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post #1 of 18 Old 08-11-2012, 04:33 AM - Thread Starter
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what are desireable & undesireable internal PC temps. like for
1.CPU

2.system temp.

3.PCH temp.

4.CPU fan speed.

edit 1 is checking temps in the BIOS sufishant?

edit 2 how long should the PC be turned on and being used before checking temps.?

Thanks STB

 

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post #2 of 18 Old 08-11-2012, 05:51 AM
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With all your specifics....there is no answer. There is no one size fits all answer due to the myraid of parts and configurations and environments etc.

For HTPC use, desirable temp = simply being within spec, even if it's on the warm side. There is no point at all in making the computer sound like a vacuum cleaner simply to get internal temps as close to ambient temps as possible like what seems to be popular with gaming systems. Name if the game here is getting the computer as quiet as possible while still remaining within operating spec.

Undesireable temp = whatever it takes to overheat the particular system at load, and again it depends on the parts and configuration as different cpu's have different top operating temps. So basicly if you can run it at full load and it doesnt exceed the max temps for your components, it's good. If you do exceed the max temps, then you should correct that.



Checking temps through BIOS...mixed bag. Some are reasonably accurate, many are not. In my experience with past stuff I have had, BIOS seems to read way on the high side. This particular computer for example the BIOS shows about 10c higher then any other utility I run in windows.
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post #3 of 18 Old 08-11-2012, 06:14 AM
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Quote:
Originally Posted by stevethebrain View Post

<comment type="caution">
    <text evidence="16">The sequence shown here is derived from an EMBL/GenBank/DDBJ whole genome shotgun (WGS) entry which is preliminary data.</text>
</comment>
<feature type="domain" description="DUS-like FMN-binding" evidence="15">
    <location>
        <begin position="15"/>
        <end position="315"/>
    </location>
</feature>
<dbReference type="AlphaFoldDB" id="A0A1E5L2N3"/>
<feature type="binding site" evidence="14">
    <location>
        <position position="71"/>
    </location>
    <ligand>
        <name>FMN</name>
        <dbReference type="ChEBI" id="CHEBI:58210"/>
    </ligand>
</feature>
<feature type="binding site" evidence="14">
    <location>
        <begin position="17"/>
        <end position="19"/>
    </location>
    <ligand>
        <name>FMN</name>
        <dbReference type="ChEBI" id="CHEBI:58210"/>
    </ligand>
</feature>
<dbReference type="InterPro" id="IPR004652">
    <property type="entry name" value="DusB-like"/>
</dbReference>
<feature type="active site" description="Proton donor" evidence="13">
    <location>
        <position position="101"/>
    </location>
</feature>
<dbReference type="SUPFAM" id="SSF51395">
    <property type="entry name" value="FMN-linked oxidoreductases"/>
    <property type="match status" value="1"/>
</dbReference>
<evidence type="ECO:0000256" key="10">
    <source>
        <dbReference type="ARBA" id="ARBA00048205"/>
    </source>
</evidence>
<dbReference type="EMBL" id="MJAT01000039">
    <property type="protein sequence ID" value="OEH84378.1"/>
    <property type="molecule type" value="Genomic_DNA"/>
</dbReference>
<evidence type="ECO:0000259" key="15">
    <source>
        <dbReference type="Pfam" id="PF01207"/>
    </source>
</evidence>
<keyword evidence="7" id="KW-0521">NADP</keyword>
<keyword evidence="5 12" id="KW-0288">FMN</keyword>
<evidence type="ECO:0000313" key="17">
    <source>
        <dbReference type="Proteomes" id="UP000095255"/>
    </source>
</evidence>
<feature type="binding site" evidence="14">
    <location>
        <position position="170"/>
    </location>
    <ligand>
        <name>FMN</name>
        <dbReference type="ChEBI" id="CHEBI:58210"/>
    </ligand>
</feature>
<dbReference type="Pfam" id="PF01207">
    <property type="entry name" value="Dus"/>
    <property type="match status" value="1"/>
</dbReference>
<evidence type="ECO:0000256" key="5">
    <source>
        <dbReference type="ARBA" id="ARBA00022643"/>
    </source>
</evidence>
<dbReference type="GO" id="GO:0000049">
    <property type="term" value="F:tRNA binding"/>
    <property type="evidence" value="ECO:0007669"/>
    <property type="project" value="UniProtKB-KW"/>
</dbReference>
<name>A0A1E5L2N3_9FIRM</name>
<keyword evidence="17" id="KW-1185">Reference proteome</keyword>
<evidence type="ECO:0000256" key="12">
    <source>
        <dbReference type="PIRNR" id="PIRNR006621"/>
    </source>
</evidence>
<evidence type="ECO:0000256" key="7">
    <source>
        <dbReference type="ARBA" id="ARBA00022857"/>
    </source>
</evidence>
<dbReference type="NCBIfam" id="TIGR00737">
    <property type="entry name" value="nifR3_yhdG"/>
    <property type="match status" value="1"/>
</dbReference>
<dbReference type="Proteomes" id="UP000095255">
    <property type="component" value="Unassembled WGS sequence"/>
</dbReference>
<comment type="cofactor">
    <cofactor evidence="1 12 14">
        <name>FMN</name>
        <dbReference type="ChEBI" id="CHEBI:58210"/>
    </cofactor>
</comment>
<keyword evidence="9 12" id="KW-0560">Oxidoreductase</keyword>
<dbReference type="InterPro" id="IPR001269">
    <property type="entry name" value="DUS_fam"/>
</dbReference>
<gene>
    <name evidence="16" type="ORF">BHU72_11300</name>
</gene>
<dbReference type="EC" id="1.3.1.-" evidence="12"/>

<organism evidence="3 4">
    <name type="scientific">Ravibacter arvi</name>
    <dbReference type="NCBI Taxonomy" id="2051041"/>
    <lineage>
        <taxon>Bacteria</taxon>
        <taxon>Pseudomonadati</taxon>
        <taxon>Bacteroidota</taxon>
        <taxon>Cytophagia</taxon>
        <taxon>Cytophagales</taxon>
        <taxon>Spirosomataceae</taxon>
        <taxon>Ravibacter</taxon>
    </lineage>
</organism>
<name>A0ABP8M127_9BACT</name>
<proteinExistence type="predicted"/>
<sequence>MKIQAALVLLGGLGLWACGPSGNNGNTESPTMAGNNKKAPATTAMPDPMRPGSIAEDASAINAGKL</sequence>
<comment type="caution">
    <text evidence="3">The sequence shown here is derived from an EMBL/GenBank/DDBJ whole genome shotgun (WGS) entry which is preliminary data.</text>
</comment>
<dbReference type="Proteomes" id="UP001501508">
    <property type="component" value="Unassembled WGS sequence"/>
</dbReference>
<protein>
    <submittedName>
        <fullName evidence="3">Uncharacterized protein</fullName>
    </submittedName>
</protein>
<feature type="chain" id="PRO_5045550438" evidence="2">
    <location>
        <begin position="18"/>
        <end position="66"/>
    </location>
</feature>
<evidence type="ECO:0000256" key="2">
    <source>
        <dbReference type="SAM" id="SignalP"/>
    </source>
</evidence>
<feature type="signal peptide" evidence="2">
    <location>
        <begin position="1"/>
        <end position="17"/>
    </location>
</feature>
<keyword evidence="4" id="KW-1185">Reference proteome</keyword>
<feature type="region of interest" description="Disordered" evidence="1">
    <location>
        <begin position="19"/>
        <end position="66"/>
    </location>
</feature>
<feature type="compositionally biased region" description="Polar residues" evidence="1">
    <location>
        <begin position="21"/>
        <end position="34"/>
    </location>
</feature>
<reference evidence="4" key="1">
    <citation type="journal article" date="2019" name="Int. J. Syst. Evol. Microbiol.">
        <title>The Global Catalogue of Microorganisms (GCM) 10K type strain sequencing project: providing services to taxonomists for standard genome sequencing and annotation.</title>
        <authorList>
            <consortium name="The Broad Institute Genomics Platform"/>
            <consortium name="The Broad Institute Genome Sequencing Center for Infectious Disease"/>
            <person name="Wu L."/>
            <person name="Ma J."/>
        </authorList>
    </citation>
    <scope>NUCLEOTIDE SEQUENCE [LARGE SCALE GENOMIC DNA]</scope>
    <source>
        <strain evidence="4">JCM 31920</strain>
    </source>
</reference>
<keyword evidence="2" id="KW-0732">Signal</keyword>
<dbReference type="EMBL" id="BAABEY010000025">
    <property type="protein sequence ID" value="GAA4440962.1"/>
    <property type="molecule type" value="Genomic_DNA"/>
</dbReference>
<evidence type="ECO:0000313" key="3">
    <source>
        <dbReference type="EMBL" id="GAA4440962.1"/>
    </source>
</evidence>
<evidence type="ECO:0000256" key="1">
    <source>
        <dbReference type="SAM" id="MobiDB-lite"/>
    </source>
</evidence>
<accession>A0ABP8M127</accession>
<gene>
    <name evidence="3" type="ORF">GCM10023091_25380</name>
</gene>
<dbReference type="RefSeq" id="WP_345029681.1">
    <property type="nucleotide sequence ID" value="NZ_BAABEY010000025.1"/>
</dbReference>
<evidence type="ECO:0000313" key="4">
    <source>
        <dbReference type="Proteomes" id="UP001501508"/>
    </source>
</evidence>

what are desireable & undesireable internal PC temps. like for
1.CPU
lower is better...
but as long as your cpu isn't throttling (if it supports that feature, or blowing up/melting down if it doesn't) within your operational ambient temp range you are ok.
Quote:
Originally Posted by stevethebrain View Post

2.system temp.
lower the better... but much less important than CPU & PCH... you just don't want to boil any electrolytic caps... ie keep it under 80C in your operational ambient temp range
Quote:
Originally Posted by stevethebrain View Post

3.PCH temp.
depends on your PCH, but lower is better...
you should try and keep the PCH Junction Temp lower than the rated max within your operational ambient temp range.
Quote:
Originally Posted by stevethebrain View Post

4.CPU fan speed.
fan speed is irreverent, it should be whatever it needs to be based on you fan/heatsink/load/etc at that exact point in time... with a good heatsink or case you may be able to get by without a fan...
from a noise point of view, slower (or none) is preferable...
Quote:
Originally Posted by stevethebrain View Post

edit 1 is checking temps in the BIOS sufishant?
I don't think so... there is no load at that point...
I prefer to use an intel thermal tool that is only available by talking nicely to your local intel rep...
of course that only works with intel chipsets...
other people like other tools...
Quote:
Originally Posted by stevethebrain View Post